Calcium for ADT Bone Loss May Worsen PCa: An Interview with Gary G. Schwartz, PhD, MPH


Considering that bone loss is a known side effect of androgen-deprivation therapy (ADT) for men with prostate cancer (PCa), it might seem logical that calcium and vitamin D supplementation would help manage this consequence.

Not necessarily, explains PCa epidemiologist Gary G. Schwartz, PhD, MPH, of Wake Forest Baptist Medical Center in Winston-Salem, N.C. He and co-investigator Mridul Datta uncovered data that demonstrate such supplementation can increase the risk of cardiovascular disease and, ironically, aggressive PCa (The Oncologist 2012;17[9]:1171–1179;).

What made you start suspecting that calcium and vitamin D supplementation might actually do more harm than good in men suffering ADT-related bone loss?

Dr. Schwartz: Many urologists have presumed that, with respect to PCa, dietary calcium is beneficial, or is at least benign. Conversely, many epidemiologic studies have implicated dietary calcium with an increased risk of PCa. Recent prospective studies also report an increased risk of fatal PCa for men with higher levels of calcium in blood (Cancer Epidemiol Biomarkers Prev 2012;21:1768-1773). Although the mechanisms underlying the association between calcium and PCa are incompletely understood, many cancer epidemiologists regard dietary calcium as a probable prostate carcinogen.

Do you think urologists should stop prescribing such supplementation until more studies are done?

Dr. Schwartz: That's a tough question. My guess is that, like many treatment decisions in PCa, the decision whether or not to take calcium supplements may need to be individualized based on clinical judgment and patients' wishes.

So calcium supplements, rather than vitamin D supplementation or a combination of the two, are the main problem?

Dr. Schwartz: I do think that calcium is the culprit, since vitamin D seems to have a beneficial effect on prostate cells. However, in practice, vitamin D and calcium are often taken together.

The vitamin D is probably protective—there is a wealth of papers on that one (Ann Epidemiol 2009;19:96-102).

If you don't believe that stopping supplementation is the right strategy at this time, how do you think urologists should proceed at this point in terms of prescribing such supplementation for these patients?

Dr. Schwartz: Common sense suggests caution regarding calcium supplements in patients with a history of significant cardiovascular disease.

What sort of reaction has your finding evoked in the urology community? As you pointed out in your report, many professional and lay groups advocate calcium and/or vitamin D supplementation for men undergoing ADT.

Dr. Schwartz: The first reaction of many urologists and oncologists was surprise. However, in my experience, the urologic community is a very pragmatic one. Thus, after the initial reaction, the response quickly became, “What do we do now?”

You also noted that no study has tested whether calcium and/or vitamin D supplementation results in higher bone mineral density (BMD) than no supplementation for men undergoing ADT. What do you think such a study would reveal?

Dr. Schwartz: I imagine that BMD loss would be greater among men who are not supplemented. My belief is based on the results of the meta-analysis reported by the U.S. Preventive Services Task Force (Ann Intern Med 2011;155:827-838;). That analysis showed that combined vitamin D (300–1100 IU/day) and calcium supplementation (500–1200 mg/day) can modestly reduce fracture risk.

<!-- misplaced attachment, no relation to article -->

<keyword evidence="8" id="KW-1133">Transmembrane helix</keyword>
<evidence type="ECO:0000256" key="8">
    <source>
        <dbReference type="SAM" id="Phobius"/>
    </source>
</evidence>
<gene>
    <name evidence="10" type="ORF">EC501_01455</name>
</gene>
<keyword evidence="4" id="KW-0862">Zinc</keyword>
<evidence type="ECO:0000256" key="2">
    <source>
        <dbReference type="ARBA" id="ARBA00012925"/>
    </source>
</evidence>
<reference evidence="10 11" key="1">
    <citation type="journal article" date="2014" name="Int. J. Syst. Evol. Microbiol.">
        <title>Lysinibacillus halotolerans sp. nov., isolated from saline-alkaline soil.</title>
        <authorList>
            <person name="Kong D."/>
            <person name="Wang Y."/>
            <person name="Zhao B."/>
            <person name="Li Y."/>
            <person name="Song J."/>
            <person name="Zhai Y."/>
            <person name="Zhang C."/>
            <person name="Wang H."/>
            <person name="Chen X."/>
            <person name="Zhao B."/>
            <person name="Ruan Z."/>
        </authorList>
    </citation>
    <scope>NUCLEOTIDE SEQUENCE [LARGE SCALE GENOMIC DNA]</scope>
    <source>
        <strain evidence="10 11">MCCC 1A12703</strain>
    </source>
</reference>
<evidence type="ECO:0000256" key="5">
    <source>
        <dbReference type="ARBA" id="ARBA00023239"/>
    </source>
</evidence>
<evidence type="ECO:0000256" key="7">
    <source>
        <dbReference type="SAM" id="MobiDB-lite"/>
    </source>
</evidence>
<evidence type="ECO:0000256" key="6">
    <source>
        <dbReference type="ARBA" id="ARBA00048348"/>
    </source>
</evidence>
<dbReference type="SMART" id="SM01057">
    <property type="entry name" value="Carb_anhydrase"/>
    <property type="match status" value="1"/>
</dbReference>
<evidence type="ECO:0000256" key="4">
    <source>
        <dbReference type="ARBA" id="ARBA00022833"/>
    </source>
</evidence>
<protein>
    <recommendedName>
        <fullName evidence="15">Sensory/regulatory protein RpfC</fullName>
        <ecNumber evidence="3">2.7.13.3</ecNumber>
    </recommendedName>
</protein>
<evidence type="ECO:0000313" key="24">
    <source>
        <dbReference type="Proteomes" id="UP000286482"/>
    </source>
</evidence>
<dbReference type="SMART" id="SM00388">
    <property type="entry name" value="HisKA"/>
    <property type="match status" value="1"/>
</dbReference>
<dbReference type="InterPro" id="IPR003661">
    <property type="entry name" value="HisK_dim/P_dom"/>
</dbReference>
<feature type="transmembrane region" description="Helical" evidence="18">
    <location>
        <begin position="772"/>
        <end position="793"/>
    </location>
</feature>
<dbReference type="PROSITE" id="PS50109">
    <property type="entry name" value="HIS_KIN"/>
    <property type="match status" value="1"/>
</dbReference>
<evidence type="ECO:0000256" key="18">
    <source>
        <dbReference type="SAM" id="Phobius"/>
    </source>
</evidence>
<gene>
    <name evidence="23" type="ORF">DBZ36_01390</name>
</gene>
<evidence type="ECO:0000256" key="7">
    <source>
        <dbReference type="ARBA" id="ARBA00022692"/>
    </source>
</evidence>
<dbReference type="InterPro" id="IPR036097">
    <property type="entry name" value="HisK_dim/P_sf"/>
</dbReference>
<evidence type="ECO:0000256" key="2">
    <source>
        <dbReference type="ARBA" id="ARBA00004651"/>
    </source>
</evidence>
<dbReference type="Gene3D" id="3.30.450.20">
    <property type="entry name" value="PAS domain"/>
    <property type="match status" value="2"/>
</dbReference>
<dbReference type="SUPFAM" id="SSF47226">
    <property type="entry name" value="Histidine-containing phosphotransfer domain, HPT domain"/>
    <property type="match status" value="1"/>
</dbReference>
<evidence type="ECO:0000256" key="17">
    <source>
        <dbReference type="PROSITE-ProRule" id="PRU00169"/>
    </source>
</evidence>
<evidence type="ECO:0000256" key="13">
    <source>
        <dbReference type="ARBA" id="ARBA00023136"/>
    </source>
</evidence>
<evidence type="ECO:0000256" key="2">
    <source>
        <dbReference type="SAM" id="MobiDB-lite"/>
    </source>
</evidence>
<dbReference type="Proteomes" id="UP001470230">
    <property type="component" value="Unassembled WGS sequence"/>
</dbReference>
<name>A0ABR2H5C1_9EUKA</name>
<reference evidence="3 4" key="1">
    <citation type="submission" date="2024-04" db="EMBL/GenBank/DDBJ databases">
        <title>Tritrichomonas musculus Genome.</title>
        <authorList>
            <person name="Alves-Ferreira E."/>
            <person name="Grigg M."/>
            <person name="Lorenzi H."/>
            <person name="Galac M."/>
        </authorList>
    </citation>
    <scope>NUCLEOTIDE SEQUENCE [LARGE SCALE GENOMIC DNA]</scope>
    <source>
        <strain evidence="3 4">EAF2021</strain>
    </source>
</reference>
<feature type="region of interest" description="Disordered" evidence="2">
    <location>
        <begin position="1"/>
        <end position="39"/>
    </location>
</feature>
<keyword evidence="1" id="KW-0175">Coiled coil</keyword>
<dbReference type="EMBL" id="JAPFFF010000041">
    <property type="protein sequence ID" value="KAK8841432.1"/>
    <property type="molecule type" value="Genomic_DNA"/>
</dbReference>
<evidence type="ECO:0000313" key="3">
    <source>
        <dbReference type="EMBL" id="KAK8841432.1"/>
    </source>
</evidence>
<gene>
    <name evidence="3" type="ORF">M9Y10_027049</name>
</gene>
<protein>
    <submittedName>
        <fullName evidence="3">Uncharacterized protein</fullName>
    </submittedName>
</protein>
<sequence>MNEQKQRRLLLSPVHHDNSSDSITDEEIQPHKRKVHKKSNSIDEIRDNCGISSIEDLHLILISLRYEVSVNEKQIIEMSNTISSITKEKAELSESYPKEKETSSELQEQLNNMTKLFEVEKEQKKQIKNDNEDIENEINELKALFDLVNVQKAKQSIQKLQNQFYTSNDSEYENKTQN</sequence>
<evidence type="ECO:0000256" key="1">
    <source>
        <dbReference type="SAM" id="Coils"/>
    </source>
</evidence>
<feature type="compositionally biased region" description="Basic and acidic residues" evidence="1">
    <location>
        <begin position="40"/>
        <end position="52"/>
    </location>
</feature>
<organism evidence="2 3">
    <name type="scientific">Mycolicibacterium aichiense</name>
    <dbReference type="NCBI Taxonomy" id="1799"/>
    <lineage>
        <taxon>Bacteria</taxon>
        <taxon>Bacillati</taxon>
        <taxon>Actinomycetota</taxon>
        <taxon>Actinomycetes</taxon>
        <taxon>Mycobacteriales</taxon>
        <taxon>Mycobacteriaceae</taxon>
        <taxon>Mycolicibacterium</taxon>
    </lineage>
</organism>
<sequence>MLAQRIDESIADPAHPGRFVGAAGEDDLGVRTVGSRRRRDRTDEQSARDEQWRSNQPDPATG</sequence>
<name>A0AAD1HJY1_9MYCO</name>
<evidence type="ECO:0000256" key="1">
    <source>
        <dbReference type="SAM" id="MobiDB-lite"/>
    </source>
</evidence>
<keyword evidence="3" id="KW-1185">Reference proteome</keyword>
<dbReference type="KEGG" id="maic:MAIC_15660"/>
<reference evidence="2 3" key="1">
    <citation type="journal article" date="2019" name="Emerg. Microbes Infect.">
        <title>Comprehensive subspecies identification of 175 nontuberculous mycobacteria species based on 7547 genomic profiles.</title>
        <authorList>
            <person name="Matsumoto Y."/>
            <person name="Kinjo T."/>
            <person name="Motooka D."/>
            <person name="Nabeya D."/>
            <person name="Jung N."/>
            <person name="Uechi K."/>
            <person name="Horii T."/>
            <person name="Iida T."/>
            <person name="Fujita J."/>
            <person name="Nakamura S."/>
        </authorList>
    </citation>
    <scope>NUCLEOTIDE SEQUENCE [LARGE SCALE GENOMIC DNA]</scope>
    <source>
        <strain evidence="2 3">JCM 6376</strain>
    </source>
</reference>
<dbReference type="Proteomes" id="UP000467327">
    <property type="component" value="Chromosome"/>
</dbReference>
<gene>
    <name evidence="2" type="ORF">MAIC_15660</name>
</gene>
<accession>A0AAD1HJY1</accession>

In two recent studies (J Bone Min Res 2012;27:187-194 and Cancer Epidemiol Biomarkers Prev; 2012; published online ahead of print; doi:10.1158/1055-9965.EPI-12-0922-T), you noted a possible link between high intestinal absorption of calcium and PCa risk. How does this influence your interpretation of your latest findings, if at all?

Dr. Schwartz: Our findings that men who, genetically, are good calcium absorbers have an increased risk of PCa increases my belief in the validity of studies showing that dietary calcium increases the risk of PCa. This is because it provides a plausible mechanism whereby dietary calcium could affect PCa cells. However, those findings have had little direct influence on my interpretation of the present results.

There are two steps in interpreting the results we summarized on the effect of calcium supplements on BMD. First, is there a benefit? And second, does the benefit outweigh the risks? Because there was no obvious benefit, the appreciation of the risks becomes more salient.

Does dietary intake of calcium and/or vitamin D pose the same dangers as supplementation for men on ADT?  

Dr. Schwartz: Most epidemiologic studies show that the risks for aggressive PCa increases with both dietary calcium and calcium supplements. The data for cardiovascular disease are less clear.

Do you believe that there is probably some threshold at which calcium and/or vitamin D supplementation can help restore BMD effectively enough to balance the other risks?

Dr. Schwartz: That is the key question for a future trial. The goal of maintaining BMD at older ages typically involves accumulating enough skeletal mass in youth so that age-related skeletal losses can be withstood in later life. The problem resembles saving money for retirement.  Unfortunately, it is nearly impossible to save effectively for retirement if saving begins at retirement age. Thus, by analogy, it is possible that calcium and/or vitamin D supplements alone may be unable to safely restore BMD in older men undergoing accelerated bone loss caused by ADT.

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